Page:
Our gastro intestinal tract (GIT) serves 2 basic functions, to absorb nutrients and to screen out toxins. If the gut is not working than cell health is compromised as too few nutrients and too many toxins enter the blood and penetrate cells. In turn, gut permeability (“leaky gut”) and gut dysbiosis can trigger metabolic, neurologic and immunological disorders such as allergies, attention deficit, and anxiety.
Trillions of bacteria inhabit our bodies. In our digestive tract we have more bacteria than cells in our bodies. Some of these are beneficial to us, some are neutral and others are pathogenic. Normally these maintain a symbiotic relationship with the host but modern western diet, lifestyle and some medications such as antibiotics and the Pill can dramatically diminish the levels of ‘friendly’ bacteria we have in our digestive tract and the result can be pathogenic and is quite likely to cause leaky gut.
Many bad microbes are being discovered in the gastrointestinal tract and they often release poisonous chemicals that can damage the microvilli in the intestine and can be absorbed into the bloodstream causing a whole range of problems.
We should have approximately 80% of the “good” bacteria and 20% of the “bad”. If the ‘unfriendly or bad’ bacteria overwhelm the intestines this can compromise the immune system, which normally relies on some of the substances the friendly bacteria produce to operate effectively. The microflora in the gastrointestinal tract is also involved in synthesis of vitamins (B and K), aiding gastrointestinal tract motility and functioning, digestions and nutrient absorption and inhibiting pathogens. The abnormal bacteria in the intestines release toxins, which can result in a variety of chronic and degenerative diseases and affect liver function.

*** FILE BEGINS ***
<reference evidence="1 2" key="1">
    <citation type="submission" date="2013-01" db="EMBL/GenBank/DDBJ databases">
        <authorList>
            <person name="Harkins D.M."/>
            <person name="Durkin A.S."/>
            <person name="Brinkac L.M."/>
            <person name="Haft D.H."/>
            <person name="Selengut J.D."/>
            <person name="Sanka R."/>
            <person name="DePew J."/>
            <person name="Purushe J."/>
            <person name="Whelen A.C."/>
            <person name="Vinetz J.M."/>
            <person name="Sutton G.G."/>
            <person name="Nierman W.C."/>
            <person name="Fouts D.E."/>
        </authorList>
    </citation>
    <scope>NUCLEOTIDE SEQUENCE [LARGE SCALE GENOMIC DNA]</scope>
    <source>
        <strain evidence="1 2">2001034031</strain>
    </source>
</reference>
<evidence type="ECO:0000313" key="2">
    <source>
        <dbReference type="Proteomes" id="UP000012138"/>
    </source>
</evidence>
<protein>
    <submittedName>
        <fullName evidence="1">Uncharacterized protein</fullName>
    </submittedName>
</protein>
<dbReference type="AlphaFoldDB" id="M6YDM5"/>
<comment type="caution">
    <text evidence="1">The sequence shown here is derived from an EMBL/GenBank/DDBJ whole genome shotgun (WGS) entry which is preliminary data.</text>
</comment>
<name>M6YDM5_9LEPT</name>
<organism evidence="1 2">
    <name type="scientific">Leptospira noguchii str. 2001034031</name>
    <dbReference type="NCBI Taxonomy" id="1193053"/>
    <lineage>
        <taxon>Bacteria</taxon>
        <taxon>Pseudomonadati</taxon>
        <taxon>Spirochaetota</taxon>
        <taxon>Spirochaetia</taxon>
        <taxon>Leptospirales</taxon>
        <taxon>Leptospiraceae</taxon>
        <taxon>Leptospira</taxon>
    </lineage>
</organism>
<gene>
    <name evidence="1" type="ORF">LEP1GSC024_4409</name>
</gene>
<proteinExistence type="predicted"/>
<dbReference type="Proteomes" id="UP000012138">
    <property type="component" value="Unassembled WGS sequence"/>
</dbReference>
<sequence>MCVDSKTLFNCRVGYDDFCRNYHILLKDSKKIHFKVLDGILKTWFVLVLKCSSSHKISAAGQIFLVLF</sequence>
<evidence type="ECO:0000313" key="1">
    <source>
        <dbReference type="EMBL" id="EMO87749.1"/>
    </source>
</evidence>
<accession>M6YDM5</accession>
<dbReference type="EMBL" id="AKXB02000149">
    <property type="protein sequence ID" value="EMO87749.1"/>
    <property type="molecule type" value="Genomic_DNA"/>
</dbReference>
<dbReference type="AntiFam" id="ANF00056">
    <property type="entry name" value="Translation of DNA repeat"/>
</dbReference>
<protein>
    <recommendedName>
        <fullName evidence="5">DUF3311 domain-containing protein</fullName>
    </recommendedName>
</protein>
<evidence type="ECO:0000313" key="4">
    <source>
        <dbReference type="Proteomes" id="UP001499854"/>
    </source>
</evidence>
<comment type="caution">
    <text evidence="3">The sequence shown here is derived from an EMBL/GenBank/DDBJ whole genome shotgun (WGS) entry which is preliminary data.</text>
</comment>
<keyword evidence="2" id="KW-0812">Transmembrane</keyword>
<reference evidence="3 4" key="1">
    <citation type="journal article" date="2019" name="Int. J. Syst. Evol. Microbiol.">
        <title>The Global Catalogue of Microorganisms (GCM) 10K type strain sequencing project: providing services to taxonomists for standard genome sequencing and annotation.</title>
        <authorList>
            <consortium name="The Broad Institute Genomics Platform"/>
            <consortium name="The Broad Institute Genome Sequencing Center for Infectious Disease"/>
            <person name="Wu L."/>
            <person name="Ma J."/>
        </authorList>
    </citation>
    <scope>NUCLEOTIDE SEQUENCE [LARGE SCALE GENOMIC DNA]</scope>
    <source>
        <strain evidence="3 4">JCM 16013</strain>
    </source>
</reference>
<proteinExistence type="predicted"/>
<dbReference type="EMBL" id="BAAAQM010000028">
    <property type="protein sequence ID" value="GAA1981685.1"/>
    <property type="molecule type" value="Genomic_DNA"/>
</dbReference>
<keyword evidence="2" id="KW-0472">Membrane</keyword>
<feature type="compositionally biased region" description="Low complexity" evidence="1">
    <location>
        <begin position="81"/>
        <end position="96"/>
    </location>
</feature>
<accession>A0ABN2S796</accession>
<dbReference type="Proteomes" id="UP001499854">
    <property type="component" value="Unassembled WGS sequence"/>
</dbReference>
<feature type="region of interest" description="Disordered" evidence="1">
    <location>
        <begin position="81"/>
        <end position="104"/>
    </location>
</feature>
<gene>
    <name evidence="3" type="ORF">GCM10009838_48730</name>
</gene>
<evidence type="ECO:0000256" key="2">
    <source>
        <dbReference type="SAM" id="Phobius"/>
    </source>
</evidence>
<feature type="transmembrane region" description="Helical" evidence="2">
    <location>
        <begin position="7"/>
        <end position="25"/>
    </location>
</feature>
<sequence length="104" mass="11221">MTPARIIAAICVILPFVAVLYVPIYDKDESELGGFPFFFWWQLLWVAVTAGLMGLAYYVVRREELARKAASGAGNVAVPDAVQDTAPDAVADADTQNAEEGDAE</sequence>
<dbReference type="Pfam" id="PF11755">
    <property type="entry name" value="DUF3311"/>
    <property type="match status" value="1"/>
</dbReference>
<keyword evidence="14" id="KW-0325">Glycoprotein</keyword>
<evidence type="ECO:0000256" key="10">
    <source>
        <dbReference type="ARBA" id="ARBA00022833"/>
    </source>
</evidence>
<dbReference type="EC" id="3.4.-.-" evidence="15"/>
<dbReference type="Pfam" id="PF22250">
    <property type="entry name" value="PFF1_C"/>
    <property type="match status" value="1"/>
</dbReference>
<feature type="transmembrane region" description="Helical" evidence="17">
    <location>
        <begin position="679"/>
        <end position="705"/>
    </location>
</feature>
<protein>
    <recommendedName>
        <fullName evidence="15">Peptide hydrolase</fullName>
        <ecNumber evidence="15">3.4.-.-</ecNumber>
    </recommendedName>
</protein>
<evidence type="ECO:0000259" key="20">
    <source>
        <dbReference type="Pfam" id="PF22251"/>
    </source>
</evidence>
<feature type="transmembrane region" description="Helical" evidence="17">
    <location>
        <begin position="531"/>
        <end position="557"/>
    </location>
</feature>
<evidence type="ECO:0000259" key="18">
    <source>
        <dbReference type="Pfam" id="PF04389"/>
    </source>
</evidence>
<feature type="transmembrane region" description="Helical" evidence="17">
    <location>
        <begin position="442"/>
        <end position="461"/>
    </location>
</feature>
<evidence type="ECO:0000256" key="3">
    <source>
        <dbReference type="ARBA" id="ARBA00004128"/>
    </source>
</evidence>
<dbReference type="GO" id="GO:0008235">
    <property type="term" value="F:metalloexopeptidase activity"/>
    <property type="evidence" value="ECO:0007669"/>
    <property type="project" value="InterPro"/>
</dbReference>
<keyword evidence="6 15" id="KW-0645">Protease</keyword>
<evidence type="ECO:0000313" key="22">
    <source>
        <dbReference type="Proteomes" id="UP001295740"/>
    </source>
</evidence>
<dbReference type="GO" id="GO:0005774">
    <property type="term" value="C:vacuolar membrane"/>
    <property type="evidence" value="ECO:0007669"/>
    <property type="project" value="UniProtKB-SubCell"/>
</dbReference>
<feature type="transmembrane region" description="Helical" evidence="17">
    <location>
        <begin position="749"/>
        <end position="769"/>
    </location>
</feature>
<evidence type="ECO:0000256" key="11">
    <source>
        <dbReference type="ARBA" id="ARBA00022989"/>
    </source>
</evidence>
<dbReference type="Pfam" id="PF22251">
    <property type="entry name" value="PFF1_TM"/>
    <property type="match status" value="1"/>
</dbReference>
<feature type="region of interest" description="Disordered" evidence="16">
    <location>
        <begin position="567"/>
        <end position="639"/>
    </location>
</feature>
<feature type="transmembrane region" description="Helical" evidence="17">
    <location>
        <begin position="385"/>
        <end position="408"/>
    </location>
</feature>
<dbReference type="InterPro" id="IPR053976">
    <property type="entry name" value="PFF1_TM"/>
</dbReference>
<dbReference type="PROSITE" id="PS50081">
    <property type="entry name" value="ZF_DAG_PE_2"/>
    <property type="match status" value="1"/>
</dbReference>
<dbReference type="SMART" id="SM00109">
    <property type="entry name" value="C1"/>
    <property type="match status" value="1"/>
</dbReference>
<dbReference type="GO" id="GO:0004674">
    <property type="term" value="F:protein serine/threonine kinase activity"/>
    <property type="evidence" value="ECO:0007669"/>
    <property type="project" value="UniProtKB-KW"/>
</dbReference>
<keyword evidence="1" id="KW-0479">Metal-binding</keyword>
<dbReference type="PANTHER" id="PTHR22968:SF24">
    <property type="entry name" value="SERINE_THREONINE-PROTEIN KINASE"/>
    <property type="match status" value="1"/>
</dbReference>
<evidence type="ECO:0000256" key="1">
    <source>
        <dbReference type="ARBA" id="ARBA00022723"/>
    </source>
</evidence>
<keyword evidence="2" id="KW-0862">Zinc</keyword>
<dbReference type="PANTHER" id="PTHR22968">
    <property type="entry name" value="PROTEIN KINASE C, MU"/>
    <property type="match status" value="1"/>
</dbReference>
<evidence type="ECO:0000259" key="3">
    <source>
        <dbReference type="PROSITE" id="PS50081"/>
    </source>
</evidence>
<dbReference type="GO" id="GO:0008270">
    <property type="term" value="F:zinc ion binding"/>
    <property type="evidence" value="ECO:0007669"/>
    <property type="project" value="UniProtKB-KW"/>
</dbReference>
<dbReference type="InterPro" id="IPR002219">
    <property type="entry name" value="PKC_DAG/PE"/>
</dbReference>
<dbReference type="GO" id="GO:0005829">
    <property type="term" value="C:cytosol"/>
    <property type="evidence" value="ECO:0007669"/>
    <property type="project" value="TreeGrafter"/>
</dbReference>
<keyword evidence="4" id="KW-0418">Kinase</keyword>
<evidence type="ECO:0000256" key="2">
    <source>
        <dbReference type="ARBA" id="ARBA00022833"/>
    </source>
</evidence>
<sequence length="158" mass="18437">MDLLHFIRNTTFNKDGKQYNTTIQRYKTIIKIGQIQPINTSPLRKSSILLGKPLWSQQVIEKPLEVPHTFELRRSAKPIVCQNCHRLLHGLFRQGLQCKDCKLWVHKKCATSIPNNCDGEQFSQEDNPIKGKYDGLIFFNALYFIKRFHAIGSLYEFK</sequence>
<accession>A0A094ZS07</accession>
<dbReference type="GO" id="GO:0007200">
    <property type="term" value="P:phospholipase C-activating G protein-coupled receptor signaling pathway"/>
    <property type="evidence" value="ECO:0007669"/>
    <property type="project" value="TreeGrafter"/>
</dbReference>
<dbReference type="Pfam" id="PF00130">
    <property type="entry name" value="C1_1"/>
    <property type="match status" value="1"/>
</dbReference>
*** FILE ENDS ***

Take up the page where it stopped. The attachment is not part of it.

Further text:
Cause of Imbalances
Dietary Factors – Modern diets high in carbohydrates, sugar, packaged/processed foods, food additives, alcohol, caffeine, and “dead” foods contribute in large part to an overgrowth of pathogens. Low fresh raw vegetables and salads, low fiber, Chlorinated tap water.
Lifestyle – Stress, eating when rushed and too quickly, lack of sleep, drugs and alcohol and lack of exercise all compromise our digestion and the bacterial balance in the gut.
Antibiotics and Medications – Antibiotics eradicate any bacteria they come across and this includes the good as well as the bad bacteria throughout the body leaving pathogenic bacteria, viruses, fungi to run free. The OCP (The Pill), NSAID, Steroids, antacids and other medications also have a negative impact on healthy Gut Flora.
Pesticides, Herbicides, Fungicides, Insecticides – These toxic substances sprayed on foods that are already nutrient deficient from being grown with artificial fertilizers are not selective either about which bacteria they kill. They kill the fungal or viral diseases in plants and continue to cause damage throughout our bodies.
Health Issues – Hormonal imbalances, Diabetes, Estrogen Dominance, Poor liver function, Parasite infection, Immune problems, constipation or slow transit time of stools or diarrhea.
Some Signs, Symptoms & Complications
- Bloating & abdominal pain
- Belching, gas and indigestion
- Bad breath
- Brain Fog
- Constipation or diarrhoea
- Cravings for sugars, carbohydrates or starches
- Skin problems and Rosacea
- Weight gain or inability to lose weight
- Food sensitivities
- Maldigestion & Nutritional deficiencies
- Depression/low mood/anxiety/Mental health disorders
- Muscle/Joint pain
- Chronic fatigue Syndrome
- Irritable Bowel Syndrome (IBS)
- Inflammatory Bowel Disease (IBD)
- Liver Disease
The abnormal migration of large numbers of bacteria from the colon to the small intestine, a condition called Small Intestinal Bacterial Overgrowth (SIBO) may also cause considerable Health problems.